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Integration of Tumor and Host Factors – Implications for Breast Cancer Prognosis

Simonsson, Maria LU (2016)
Abstract (Swedish)
Breast cancer is the most common cancer among women worldwide, although the mortality rates have decreased in the last decades. Breast cancer is a heterogeneous disease, and treatment resistance is a significant clinical problem in spite of the overall high survival rates. Improved screening programs, novel surgical techniques, and adjuvant treatments have contributed to the improved survival, but more extensive detection of breast cancer and subsequent treatment also imply higher rates of overtreatment. Therefore, it is vitally important to identify new tumor markers or host factors for patients who are at risk of recurrence, as well as patients who would benefit from less treatment. This approach would lead to more personalized... (More)
Breast cancer is the most common cancer among women worldwide, although the mortality rates have decreased in the last decades. Breast cancer is a heterogeneous disease, and treatment resistance is a significant clinical problem in spite of the overall high survival rates. Improved screening programs, novel surgical techniques, and adjuvant treatments have contributed to the improved survival, but more extensive detection of breast cancer and subsequent treatment also imply higher rates of overtreatment. Therefore, it is vitally important to identify new tumor markers or host factors for patients who are at risk of recurrence, as well as patients who would benefit from less treatment. This approach would lead to more personalized breast cancer treatment. The aim of this thesis is to elucidate whether combining host factors, including genetic constitution and lifestyle factors, with tumor characteristics could yield a more comprehensive understanding than either factor alone for the prognosis of breast cancer.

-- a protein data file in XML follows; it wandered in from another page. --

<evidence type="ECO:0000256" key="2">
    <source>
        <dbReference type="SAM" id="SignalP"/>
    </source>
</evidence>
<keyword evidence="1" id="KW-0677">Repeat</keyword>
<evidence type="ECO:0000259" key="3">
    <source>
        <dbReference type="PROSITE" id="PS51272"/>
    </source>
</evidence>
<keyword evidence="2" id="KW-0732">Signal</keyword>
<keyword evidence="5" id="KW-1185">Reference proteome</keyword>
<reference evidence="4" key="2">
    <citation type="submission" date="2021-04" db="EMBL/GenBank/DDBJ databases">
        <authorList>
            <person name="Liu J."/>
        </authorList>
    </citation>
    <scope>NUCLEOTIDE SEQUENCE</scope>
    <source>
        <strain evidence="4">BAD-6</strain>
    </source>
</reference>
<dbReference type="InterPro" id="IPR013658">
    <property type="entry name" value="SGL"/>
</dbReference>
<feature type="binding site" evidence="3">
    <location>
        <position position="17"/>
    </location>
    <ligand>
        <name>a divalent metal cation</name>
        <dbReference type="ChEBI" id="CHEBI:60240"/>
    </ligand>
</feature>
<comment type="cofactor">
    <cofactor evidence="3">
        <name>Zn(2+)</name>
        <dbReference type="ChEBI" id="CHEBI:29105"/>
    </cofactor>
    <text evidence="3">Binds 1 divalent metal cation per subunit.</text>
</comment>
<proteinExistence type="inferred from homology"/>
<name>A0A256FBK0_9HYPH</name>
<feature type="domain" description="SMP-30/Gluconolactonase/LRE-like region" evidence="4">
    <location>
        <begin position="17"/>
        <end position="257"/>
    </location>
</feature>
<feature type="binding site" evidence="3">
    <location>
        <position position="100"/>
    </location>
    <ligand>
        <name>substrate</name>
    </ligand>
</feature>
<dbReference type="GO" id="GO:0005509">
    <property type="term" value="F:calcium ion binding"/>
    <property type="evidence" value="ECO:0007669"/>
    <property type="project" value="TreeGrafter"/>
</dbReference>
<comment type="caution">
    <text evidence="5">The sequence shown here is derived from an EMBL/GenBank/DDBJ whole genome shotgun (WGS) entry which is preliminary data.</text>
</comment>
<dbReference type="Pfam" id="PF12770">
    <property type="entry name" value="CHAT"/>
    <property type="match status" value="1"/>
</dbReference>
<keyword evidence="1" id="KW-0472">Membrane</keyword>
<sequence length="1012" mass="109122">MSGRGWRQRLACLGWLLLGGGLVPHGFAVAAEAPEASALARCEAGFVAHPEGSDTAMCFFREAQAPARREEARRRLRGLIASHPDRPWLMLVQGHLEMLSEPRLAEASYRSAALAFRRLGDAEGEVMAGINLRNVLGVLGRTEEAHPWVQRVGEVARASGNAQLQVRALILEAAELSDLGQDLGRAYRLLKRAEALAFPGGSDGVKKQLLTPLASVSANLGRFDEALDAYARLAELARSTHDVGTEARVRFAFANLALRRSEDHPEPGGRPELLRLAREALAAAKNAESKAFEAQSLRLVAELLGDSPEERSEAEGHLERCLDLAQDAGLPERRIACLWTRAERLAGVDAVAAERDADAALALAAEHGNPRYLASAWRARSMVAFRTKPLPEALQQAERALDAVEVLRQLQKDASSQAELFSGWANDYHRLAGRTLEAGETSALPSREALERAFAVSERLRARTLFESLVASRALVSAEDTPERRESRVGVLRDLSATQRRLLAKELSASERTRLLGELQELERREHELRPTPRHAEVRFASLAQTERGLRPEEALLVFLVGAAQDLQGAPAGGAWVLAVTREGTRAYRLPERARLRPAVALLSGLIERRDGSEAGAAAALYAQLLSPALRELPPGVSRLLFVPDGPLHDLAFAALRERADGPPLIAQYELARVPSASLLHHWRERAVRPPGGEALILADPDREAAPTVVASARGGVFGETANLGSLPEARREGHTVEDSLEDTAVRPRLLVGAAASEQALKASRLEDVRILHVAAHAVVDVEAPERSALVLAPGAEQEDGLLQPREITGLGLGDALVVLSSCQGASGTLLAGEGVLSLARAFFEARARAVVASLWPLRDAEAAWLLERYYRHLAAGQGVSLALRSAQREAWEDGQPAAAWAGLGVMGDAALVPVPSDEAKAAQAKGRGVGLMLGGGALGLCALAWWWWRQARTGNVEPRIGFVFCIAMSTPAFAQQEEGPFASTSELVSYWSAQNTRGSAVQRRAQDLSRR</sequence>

In paper I, moderate to high coffee consumption was associated with higher frequency of ER-negative tumors but a lower risk of early breast cancer events among tamoxifen-treated patients with ER-positive tumors. Furthermore, the combinations of low coffee consumption with the germline CYP1A2 rs762551 C-allele and CYP2C8*3, respectively, were associated with a significantly increased risk of early breast cancer events, indicating that integrating genotype and lifestyle factors may impact the prognosis of breast cancer.
In paper II, any preoperative or postoperative alcohol consumption was weakly associated with a lower risk of early breast cancer events. This association was modified by axillary lymph node status, in that any alcohol consumption was associated with a significantly lower risk of early breast cancer events among patients with axillary lymph node involvement but not in patients without axillary lymph node involvement. The results do not support recommending that all breast cancer patients abstain from low to moderate alcohol consumption.
In paper III, the CYP1A2 rs762551 C-allele was strongly associated with a higher risk of breast cancer events among aromatase inhibitor-treated patients, and the main impact was found within the first five years. In addition, the impact of the CYP1A2 rs762551 C-allele was modified by genotypes of AhR Arg554Lys and CYP19A1 rs4646, and the combined genotypes could further improve the prediction of aromatase inhibitor response. If validated, these genotypes could be used as predictive markers for aromatase inhibitor response.
In paper IV, tumor-specific COX-2 expression was associated with significantly less aggressive tumor characteristics and was independently associated with a lower risk of early breast cancer events. The association was modified by a history of oral contraceptive (OC) use, preoperative non-steroidal anti-inflammatory drug (NSAID) use, and tumor size. If the findings were validated in an independent prospective cohort or within a randomized trial, history of OC use and tumor size might need to be considered when designing or evaluating clinical outcomes in a randomized controlled trial of adjuvant NSAIDs or COX-2 selective inhibitors for breast cancer patients.
In conclusion, a more comprehensive view of tumor characteristics combined with host factors could be beneficial when assessing breast cancer prognosis and may provide a method for more personalized medicine in the treatment of breast cancer patients. (Less)
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author
supervisor
opponent
  • professor Ewertz, Marianne, University of Southern Denmark
organization
publishing date